The state should require that tenure decisions are based on evidence of teacher effectiveness. This goal remains unchanged in 2021.
Link to Evidence of Effectiveness: Indiana requires a probationary teacher to receive evaluation ratings of either effective or highly effective for three years over a five-year period in order to become a professional teacher, thus earning nonprobationary status. Further, a professional teacher in Indiana reverts to probationary status after receiving an ineffective evaluation rating.
Basis for Tenure: Indiana's evaluation policy no longer requires that student growth be factored into a teacher's score; therefore, there is no assurance that classroom effectiveness will be considered.
Indiana Code 20-28-6-7.5
Ensure that tenure decisions are based on evidence of effectiveness.
Indiana should make cumulative evidence of effectiveness, rather than number of years in the classroom, the basis for awarding teachers the leap in professional standing that tenure represents.
Indiana recognized the factual accuracy of this analysis; however, this analysis was updated subsequent to the state's review.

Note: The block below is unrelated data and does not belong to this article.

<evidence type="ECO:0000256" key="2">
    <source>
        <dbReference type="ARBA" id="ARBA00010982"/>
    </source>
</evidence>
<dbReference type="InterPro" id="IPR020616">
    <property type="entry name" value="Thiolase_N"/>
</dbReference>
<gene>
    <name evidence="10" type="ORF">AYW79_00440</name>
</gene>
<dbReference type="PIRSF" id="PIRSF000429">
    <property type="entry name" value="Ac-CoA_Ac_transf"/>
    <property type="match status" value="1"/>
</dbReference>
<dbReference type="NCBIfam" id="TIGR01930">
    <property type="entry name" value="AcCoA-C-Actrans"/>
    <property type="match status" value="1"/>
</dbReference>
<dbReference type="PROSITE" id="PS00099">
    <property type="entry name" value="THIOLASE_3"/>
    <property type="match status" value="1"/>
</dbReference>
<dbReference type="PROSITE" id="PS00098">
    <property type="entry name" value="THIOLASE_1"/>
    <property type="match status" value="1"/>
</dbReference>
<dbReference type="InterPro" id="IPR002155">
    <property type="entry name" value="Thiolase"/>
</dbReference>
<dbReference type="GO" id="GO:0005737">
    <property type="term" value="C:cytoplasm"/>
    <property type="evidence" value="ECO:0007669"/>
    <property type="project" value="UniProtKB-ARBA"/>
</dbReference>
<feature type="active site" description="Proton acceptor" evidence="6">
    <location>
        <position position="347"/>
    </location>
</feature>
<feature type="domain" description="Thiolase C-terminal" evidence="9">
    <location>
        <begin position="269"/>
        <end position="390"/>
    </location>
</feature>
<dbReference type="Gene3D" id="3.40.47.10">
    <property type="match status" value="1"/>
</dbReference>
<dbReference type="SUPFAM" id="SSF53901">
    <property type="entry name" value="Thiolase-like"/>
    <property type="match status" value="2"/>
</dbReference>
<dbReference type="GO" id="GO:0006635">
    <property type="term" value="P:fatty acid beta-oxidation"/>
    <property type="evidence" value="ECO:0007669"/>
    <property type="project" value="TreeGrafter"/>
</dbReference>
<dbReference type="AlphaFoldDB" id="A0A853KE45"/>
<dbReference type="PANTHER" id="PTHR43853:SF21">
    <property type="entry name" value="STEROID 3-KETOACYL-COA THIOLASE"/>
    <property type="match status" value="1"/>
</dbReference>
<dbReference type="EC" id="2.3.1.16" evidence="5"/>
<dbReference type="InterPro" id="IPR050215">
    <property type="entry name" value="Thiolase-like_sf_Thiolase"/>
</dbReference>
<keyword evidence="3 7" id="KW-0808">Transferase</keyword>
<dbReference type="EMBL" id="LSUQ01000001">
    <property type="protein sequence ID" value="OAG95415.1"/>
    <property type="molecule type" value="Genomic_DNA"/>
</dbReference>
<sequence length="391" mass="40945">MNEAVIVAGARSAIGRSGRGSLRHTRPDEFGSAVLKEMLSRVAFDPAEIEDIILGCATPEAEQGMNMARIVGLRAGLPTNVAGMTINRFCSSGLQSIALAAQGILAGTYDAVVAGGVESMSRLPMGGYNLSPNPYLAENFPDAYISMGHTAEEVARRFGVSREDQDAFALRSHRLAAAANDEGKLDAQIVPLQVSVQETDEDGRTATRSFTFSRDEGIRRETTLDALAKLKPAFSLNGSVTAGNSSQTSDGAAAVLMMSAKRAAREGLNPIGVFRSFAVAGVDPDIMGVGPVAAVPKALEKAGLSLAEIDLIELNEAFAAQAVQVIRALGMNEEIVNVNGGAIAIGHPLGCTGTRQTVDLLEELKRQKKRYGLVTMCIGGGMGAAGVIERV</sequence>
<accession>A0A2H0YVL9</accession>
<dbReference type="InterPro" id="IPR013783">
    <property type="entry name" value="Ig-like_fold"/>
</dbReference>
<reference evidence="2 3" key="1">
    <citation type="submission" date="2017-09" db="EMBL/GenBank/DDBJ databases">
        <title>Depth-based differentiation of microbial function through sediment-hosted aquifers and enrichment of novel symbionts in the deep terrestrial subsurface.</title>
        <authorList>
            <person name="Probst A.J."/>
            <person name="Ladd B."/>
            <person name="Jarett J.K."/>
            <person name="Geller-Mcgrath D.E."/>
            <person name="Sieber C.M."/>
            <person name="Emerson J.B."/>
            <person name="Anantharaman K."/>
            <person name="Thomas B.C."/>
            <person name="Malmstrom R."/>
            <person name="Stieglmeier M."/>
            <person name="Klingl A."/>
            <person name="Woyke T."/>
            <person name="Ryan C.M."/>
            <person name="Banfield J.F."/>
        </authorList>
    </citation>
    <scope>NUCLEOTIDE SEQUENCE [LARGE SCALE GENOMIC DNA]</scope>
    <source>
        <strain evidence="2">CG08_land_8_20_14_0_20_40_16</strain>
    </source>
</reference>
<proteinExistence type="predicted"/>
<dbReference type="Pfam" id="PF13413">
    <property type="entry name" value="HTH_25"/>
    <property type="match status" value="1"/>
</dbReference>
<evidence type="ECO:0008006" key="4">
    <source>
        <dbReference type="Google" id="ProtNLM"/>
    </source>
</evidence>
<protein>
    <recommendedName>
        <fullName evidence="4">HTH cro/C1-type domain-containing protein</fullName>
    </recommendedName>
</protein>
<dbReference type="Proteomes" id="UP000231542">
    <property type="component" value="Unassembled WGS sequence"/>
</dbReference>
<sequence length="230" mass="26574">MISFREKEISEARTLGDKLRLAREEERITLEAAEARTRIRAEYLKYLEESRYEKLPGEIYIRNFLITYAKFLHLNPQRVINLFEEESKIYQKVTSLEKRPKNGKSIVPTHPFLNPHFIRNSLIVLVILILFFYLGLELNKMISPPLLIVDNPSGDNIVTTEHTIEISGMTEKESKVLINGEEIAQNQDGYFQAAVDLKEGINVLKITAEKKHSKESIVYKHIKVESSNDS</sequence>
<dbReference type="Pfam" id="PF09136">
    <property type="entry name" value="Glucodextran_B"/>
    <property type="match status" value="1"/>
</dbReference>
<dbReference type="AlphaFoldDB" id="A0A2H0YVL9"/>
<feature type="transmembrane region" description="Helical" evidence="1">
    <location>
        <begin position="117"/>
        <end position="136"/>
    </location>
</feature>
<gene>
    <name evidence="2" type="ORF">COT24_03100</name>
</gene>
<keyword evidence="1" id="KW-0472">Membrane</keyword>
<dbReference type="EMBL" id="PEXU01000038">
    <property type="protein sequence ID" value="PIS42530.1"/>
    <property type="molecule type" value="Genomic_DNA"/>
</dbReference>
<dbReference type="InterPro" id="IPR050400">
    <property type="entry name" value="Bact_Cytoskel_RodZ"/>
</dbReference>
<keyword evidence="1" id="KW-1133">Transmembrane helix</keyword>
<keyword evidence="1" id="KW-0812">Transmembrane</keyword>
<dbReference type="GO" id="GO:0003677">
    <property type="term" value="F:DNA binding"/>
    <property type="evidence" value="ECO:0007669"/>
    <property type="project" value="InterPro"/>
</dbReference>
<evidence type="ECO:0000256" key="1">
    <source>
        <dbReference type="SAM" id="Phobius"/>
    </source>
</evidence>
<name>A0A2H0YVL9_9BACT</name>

Tenure should be a significant and consequential milestone in a teacher's career. The decision to give teachers tenure (or permanent status) is usually made automatically, with little thought, deliberation or consideration of actual performance. State policy should reflect the fact that initial certification is temporary and probationary, and that tenure is intended to be a significant reward for teachers who have consistently shown effectiveness and commitment. Tenure and advanced certification are not rights implied by the conferring of an initial teaching certificate. No other profession, including higher education, offers practitioners tenure after only a few years of working in the field.
States should also ensure that evidence of effectiveness is the preponderant (but not the only) criterion for making tenure decisions. Most states confer tenure at a point that is too early for the collection of sufficient and adequate data that reflect teacher performance. Ideally, states would accumulate such data for four to five years. This robust data set would prevent effective teachers from being unfairly denied tenure based on too little data and ineffective teachers from being granted tenure.